The funeral

Mum died nearly three decades ago. November 27 1993. For years I couldn’t quite remember the date. Maybe a subconscious thing about grief. Late in the month, I knew that much. Then, a year ago, my younger brother sent a picture of the gravestone so that I’d have no more excuses.

I remember Dad ringing me. He was never one for lengthy phonecalls and in that regard this call was no different. What more could he say than what had to be said? He had five children to ring, and Mum’s several siblings, and friends and colleagues, and the funeral director, and the church and…

I remember sitting on the couch in the loungeroom after the phonecall. Not necessarily shocked – Mum had had heart surgery two months earlier. Not crying. But shaken, of course. Adrift.

I told Julie, whose father had died only weeks before. We told our children, three year old Hannah and 13 month old Jesse. What would they make of it? What would I make of it?

The funeral was on a hot December day but it was cooler inside the suburban church. You can read that as symbolic if you wish. There were three priests at the altar (Three!), one of whom I knew from my teenage years. At Dad’s request, more a signal  – a raised eyebrow – than a spoken directive, I took communion, even though I’d abandoned religion more than ten years ago. Now was not the time to worry about my own beliefs. Some of my siblings joined me in the communion queue.

I remember a seeming stranger reading the eulogy at the church. Turning over the stapled pages of Mum’s life story. Born in The Depression. Seven siblings. One of a four daughters of a cranky self-employed engineer/miner. Married the only child of a horse trainer. Six children. Another two stillborn. President of the primary school Mothers’ Club for a year or two. Moved the family with her husband’s work. TAB agencies (betting businesses) in Melbourne, then Geelong, then Melbourne again. Then Geelong again. An overseas holiday with a sister, cut short by tragedy. A beach house near The Great Ocean Road. Two young grandchildren. Twilight years looming.

The stranger reading the basic facts of Mum’s 65 years was a long-time friend of my parents but I couldn’t place him. Neither his face nor his voice were familiar. You can never know your parents well enough, as well as they know you. They have lives and friends and history apart from parenting.

Outside the church after the service the heat was sapping and the glare was blinding. The concrete of the church’s forecourt left you exposed. Julie’s eldest sister had taken Jesse for a long walk during the funeral mass. Our blonde son was now asleep, and a little sunburnt, in his stroller.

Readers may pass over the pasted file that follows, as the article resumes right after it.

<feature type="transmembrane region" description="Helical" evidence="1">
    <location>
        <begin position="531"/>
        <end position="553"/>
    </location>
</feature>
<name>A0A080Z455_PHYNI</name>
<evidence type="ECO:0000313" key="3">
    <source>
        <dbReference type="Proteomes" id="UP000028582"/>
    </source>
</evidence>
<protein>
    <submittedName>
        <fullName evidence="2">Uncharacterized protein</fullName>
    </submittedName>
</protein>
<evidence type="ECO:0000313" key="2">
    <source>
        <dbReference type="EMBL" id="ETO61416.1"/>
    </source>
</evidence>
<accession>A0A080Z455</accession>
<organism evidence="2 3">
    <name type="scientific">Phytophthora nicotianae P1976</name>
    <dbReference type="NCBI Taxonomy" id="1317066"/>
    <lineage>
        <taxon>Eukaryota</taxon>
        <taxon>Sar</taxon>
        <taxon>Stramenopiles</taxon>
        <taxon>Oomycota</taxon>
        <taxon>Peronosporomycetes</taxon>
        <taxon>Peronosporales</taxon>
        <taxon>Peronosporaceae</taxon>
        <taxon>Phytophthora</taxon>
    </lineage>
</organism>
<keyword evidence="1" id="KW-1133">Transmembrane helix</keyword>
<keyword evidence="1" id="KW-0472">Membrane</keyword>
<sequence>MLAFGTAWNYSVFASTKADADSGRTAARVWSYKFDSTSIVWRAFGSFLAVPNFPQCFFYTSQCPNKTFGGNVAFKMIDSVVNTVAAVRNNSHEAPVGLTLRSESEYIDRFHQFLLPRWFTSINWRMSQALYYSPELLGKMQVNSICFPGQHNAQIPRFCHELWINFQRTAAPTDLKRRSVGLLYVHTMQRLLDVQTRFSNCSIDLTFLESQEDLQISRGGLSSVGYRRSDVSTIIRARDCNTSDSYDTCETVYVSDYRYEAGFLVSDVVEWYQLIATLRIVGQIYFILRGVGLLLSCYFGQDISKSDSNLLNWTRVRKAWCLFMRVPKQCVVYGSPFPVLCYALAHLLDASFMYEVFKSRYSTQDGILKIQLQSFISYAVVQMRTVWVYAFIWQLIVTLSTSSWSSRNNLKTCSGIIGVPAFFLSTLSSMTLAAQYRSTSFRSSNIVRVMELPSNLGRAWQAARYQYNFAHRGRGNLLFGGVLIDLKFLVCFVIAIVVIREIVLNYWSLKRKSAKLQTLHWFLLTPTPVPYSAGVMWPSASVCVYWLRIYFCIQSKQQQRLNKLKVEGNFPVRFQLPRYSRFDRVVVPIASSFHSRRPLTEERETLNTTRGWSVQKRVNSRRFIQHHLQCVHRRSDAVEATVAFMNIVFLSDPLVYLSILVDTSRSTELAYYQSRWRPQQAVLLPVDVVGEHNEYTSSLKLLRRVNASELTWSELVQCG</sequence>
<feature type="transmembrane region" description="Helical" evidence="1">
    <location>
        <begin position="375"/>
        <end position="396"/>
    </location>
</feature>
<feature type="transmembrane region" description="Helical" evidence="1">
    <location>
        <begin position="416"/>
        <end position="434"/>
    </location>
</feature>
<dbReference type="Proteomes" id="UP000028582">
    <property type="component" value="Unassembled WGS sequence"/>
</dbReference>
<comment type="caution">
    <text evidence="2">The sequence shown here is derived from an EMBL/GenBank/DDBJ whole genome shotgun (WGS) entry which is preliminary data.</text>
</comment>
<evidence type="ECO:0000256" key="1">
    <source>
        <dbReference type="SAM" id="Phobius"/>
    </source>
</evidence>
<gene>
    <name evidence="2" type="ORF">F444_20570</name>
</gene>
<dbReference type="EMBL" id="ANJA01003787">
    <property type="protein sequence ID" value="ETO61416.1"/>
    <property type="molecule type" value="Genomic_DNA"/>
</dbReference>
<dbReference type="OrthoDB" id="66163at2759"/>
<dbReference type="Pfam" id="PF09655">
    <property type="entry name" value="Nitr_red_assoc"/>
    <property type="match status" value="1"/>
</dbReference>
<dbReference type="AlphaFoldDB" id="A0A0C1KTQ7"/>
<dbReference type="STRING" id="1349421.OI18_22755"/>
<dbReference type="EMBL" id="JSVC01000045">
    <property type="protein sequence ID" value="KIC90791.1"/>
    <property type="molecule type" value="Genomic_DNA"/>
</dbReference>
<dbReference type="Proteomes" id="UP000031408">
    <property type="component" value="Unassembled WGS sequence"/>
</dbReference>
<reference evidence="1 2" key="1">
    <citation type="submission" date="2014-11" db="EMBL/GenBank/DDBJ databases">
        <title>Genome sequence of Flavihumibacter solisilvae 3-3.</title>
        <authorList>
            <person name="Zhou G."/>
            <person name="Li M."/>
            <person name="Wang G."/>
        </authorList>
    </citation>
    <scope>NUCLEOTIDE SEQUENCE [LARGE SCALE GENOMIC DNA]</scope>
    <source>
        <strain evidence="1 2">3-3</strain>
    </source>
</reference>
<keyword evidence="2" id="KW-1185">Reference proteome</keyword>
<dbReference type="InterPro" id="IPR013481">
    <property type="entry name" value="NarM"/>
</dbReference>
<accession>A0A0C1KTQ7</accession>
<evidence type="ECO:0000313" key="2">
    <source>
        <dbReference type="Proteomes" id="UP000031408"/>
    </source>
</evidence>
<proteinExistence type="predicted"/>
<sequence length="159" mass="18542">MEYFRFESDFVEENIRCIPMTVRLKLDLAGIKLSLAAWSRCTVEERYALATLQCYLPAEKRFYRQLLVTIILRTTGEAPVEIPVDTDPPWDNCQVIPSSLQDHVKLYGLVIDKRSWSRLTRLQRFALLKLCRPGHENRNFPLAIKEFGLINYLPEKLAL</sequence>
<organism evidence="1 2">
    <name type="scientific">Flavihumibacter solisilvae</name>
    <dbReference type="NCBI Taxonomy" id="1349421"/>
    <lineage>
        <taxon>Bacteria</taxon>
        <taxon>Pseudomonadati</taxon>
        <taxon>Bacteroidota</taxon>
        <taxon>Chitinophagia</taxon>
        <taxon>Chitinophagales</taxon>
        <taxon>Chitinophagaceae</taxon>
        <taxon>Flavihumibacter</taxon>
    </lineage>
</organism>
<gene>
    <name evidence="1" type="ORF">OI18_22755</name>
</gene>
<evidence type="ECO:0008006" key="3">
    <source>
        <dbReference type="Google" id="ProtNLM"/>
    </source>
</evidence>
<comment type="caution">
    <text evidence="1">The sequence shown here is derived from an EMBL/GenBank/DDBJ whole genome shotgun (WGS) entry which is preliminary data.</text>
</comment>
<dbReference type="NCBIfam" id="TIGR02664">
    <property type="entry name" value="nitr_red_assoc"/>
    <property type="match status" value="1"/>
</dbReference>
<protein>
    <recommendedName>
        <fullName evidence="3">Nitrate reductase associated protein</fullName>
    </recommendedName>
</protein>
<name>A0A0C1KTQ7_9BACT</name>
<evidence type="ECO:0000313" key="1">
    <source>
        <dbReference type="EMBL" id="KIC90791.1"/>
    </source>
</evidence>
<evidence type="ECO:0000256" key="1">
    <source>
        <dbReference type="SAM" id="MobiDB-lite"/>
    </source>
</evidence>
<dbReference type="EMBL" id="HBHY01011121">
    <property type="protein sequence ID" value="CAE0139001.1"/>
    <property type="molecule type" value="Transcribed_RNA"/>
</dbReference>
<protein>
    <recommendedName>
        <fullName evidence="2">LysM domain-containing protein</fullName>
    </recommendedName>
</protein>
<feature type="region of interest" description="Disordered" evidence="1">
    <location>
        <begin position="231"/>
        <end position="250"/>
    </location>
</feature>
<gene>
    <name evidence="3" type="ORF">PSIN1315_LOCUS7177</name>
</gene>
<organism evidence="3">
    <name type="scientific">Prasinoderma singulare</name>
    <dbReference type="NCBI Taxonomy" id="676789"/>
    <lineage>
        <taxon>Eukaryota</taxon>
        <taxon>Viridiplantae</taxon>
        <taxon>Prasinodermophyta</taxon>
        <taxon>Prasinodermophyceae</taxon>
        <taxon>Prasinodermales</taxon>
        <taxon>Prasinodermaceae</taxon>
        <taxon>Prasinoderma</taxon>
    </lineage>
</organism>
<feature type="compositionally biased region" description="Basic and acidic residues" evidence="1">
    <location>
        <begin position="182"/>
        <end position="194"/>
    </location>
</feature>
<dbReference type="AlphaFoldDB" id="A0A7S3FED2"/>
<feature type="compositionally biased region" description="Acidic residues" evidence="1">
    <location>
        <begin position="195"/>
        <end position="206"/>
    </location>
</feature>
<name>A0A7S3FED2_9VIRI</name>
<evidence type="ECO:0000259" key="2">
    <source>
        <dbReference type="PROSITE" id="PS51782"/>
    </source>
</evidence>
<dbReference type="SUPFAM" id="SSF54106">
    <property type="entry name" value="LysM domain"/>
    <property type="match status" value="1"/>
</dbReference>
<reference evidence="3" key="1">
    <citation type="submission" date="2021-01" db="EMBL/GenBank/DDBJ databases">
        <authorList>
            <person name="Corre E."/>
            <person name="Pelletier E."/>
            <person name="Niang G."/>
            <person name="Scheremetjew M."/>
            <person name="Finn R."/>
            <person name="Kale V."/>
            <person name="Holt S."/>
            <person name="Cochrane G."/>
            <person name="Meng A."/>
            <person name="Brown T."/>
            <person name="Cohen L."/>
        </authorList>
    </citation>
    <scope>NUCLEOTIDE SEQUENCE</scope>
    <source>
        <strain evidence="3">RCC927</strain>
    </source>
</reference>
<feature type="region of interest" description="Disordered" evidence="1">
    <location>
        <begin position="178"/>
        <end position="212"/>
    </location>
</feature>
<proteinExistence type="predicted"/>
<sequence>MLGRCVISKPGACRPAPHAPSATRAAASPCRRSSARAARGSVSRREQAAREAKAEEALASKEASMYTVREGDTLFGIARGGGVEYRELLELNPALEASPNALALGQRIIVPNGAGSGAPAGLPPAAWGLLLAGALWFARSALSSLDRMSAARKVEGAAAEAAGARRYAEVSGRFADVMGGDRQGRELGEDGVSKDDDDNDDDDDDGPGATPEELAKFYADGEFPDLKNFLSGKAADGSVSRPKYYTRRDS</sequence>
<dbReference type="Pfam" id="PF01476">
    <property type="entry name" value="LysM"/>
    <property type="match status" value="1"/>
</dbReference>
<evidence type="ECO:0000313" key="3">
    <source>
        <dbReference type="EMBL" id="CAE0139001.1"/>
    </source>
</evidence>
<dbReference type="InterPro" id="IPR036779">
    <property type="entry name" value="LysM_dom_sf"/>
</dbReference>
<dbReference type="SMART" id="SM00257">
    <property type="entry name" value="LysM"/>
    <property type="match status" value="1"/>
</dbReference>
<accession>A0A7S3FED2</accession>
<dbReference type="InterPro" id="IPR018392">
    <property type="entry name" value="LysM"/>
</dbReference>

There was shade at the cemetery, a graveyard bordered by a local football ground and my childhood primary school. (Well, one of them.) I remember the large pile of soil – probably heavy clay – near the gravesite, and wishing there were shovels, wishing I could do something physical, something active, something practical rather than standing resolutely.  Funerals are so often so restrained, are they not? You could say ‘dignified’ if you wish. The passivity – the standing and listening at the church and by the gravesite – is stifling.

Was there afternoon tea back at the church hall after the burial? Probably. Of course there would have been. That’s when people start to relax, to tell stories. However, I cannot picture it. But, yet, I remember not quite wanting to go home either. It was only an hour up the highway but I was not ready for that drive. I knew we couldn’t return to the lives we led before the day Dad rang.

So Julie and I hoped that our friends Bill and Carol were home. In the shade of their garden our softly-spoken friends offered cool drinks, snacks and conversation. The children stretched their little legs or sat on our laps. They no longer had to contend with a forest of adults. I felt the same.

Bill and Carol, always quiet and gentle, provided solace at the end of a day, the end of a week of not just loss and grief but of newness, of the new experience of being motherless.

But, of course, we had to leave. We had to go home. We had to go back. The hot sun was setting but it would rise again. The highway traffic was thinning but life would be busy again. Nappies to change, washing to hang, meals to cook, people to love.

And a father to call on the phone from time to time.

Mum died nearly three decades ago. Late 1993.  

See also: Thirteen pegs


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